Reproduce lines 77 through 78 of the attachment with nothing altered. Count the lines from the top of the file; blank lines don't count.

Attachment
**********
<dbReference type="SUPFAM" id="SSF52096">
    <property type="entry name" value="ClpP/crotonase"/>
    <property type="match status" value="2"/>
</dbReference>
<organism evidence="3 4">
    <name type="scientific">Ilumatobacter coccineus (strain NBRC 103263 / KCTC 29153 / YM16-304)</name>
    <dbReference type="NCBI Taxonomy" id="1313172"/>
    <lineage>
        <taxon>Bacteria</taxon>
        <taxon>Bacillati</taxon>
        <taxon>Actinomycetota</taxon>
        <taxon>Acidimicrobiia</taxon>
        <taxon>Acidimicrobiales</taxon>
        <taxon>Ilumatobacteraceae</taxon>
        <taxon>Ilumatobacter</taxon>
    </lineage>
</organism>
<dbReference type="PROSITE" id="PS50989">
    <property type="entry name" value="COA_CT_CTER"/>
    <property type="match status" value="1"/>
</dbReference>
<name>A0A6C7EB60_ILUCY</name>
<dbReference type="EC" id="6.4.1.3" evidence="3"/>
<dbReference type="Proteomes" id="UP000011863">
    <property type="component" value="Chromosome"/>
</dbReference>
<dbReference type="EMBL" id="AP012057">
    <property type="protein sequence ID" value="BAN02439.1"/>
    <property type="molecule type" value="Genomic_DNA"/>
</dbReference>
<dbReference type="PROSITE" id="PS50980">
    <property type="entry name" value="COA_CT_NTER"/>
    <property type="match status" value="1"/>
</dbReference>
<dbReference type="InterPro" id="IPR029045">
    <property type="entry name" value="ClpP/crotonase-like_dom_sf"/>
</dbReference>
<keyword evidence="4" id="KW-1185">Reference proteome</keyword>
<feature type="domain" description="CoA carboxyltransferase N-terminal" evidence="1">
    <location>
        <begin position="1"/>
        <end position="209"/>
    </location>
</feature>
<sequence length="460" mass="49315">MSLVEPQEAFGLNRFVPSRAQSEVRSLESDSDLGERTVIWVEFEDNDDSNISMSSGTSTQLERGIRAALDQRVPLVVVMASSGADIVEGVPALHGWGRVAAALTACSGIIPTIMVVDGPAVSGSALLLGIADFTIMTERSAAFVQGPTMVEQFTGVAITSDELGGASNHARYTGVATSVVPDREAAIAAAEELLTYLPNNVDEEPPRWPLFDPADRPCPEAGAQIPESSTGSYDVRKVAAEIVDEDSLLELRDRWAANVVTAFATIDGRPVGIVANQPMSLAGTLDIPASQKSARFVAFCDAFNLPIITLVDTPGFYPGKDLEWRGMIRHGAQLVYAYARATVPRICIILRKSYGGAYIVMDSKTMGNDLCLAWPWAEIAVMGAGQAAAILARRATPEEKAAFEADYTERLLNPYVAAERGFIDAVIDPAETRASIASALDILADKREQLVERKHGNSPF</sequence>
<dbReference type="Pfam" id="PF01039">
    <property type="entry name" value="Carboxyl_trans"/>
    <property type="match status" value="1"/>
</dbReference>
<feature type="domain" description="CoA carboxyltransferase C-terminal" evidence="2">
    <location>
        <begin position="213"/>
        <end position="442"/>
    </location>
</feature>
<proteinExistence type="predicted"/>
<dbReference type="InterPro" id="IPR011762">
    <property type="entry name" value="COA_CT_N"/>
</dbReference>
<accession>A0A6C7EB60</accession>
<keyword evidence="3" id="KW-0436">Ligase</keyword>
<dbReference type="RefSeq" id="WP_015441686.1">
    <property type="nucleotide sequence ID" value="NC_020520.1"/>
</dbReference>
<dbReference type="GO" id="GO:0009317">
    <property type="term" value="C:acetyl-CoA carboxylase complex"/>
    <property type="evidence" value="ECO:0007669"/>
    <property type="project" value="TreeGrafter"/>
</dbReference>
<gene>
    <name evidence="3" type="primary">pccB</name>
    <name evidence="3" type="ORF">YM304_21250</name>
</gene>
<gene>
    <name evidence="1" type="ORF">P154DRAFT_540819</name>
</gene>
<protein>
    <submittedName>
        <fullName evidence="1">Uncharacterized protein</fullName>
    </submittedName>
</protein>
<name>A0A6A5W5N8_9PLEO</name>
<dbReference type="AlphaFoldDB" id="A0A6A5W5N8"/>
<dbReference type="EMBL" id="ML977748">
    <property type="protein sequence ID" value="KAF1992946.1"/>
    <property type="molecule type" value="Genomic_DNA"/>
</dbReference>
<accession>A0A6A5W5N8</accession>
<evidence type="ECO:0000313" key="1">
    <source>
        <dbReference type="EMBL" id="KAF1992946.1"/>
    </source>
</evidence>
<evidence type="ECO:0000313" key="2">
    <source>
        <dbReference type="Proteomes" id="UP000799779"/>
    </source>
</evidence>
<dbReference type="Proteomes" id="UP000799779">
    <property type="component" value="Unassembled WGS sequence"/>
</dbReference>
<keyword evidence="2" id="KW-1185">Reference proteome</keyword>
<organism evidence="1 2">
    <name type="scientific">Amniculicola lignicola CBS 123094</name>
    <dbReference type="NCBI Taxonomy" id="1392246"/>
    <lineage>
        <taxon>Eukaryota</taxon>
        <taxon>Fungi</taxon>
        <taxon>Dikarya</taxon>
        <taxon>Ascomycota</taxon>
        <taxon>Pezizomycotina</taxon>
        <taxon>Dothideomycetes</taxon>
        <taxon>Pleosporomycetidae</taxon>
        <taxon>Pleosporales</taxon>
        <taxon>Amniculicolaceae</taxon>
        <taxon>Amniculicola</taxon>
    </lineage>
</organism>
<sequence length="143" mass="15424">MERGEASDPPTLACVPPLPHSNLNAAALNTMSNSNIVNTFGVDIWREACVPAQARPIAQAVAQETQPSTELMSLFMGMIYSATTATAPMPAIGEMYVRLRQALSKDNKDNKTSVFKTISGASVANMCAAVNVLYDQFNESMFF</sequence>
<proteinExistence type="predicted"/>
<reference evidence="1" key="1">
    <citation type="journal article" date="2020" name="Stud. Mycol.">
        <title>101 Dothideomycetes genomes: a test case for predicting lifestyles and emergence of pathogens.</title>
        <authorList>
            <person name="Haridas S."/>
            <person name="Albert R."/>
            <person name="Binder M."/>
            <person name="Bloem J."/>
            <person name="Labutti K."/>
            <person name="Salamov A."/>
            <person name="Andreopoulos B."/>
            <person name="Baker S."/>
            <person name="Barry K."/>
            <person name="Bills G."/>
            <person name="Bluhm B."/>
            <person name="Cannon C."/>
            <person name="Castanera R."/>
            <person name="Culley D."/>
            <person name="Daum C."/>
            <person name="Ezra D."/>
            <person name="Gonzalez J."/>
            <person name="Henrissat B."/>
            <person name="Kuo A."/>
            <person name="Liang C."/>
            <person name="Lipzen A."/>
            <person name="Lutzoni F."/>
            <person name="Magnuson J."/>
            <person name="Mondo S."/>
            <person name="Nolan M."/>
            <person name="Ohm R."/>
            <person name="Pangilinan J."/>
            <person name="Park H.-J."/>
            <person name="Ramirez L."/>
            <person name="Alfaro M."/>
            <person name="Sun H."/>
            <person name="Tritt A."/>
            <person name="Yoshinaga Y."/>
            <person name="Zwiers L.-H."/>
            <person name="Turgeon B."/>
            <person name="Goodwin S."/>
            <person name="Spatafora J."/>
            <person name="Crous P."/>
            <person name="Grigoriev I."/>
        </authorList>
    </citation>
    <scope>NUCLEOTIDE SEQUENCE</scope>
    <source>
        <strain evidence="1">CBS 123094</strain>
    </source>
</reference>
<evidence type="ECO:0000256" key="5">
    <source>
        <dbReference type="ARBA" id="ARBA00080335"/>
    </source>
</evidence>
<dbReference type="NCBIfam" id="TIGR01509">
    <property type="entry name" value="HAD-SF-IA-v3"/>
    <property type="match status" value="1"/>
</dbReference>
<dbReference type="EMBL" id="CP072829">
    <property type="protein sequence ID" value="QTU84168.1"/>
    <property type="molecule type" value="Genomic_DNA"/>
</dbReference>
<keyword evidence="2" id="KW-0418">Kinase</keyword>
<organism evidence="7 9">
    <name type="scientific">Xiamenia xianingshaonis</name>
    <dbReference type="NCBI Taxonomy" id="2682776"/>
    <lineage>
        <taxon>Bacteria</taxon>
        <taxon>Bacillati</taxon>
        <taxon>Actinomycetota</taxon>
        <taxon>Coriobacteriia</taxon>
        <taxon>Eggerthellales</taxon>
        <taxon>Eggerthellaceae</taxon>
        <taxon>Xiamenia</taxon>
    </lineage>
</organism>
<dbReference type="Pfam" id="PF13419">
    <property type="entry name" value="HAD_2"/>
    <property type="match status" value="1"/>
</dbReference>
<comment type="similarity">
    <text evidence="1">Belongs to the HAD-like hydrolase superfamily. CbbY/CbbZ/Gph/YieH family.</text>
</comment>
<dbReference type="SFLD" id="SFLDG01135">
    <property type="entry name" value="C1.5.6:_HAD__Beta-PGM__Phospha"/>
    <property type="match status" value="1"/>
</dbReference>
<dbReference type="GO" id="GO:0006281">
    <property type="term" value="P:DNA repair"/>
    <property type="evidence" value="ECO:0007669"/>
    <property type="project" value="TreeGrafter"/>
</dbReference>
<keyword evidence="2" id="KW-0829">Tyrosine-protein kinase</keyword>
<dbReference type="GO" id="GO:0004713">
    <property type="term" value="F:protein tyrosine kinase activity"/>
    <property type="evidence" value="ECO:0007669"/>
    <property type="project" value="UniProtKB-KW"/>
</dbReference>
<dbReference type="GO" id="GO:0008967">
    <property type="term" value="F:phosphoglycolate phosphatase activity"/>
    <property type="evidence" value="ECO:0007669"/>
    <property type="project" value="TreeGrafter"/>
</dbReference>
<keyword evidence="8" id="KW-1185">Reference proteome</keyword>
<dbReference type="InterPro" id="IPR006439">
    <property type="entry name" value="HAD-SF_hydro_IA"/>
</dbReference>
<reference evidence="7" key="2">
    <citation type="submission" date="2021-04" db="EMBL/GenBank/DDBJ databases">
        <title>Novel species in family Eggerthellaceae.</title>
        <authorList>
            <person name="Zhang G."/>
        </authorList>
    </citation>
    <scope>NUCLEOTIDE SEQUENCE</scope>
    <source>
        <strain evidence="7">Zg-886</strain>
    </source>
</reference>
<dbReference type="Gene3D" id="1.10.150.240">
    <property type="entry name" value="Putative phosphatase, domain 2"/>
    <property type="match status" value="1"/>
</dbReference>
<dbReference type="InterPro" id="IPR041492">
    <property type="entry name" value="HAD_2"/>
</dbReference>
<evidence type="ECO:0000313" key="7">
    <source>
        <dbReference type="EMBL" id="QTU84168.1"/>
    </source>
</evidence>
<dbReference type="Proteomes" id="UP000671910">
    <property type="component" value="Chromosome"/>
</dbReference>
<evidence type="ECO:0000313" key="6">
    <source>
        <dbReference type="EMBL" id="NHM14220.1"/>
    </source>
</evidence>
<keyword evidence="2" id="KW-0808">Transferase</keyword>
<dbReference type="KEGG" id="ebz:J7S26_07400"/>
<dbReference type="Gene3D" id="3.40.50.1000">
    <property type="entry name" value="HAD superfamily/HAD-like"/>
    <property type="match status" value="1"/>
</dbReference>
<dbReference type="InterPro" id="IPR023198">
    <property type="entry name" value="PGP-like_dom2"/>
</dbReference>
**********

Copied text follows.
<protein>
    <submittedName>